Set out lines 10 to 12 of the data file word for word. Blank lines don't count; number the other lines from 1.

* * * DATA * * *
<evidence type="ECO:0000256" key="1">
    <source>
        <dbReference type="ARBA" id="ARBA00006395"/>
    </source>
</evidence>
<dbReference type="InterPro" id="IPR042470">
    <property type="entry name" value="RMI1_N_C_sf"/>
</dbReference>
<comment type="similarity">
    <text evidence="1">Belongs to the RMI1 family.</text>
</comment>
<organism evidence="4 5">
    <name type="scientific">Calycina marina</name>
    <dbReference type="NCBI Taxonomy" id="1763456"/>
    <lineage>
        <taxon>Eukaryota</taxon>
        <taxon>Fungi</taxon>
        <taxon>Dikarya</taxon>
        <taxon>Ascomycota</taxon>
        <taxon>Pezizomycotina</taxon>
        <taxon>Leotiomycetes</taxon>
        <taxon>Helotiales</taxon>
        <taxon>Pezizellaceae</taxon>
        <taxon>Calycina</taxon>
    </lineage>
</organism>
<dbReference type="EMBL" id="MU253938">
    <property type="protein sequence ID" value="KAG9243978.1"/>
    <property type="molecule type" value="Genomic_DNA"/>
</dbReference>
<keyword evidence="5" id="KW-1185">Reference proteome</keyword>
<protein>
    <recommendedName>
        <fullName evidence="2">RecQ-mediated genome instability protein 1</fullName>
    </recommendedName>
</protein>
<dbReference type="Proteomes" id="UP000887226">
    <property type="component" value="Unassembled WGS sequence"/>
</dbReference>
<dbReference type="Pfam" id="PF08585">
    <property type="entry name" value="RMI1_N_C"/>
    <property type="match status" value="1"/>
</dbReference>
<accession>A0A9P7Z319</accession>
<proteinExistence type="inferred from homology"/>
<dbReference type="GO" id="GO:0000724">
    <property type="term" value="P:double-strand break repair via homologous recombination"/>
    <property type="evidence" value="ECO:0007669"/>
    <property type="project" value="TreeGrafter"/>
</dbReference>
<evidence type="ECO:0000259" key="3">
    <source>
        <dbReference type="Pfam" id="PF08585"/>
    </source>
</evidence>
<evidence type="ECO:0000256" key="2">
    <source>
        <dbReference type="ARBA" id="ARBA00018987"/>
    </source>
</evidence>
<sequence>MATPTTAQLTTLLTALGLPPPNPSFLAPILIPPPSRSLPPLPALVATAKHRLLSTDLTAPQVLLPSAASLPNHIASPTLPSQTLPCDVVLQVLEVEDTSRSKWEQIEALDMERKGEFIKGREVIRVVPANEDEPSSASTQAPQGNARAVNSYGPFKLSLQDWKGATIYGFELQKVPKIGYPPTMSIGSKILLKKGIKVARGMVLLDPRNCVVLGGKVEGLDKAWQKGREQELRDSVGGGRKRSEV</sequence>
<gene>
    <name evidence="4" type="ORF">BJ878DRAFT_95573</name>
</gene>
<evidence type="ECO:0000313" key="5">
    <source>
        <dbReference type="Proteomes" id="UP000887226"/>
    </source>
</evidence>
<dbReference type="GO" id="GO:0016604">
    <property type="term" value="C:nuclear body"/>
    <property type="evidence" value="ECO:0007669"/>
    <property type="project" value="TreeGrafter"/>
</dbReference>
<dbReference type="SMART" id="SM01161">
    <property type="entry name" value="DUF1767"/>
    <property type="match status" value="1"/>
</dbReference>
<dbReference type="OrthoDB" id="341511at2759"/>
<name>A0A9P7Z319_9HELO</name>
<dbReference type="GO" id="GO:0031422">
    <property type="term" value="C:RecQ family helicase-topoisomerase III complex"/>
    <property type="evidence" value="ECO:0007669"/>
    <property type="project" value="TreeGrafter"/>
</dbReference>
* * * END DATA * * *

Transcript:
    <text evidence="1">Belongs to the RMI1 family.</text>
</comment>
<organism evidence="4 5">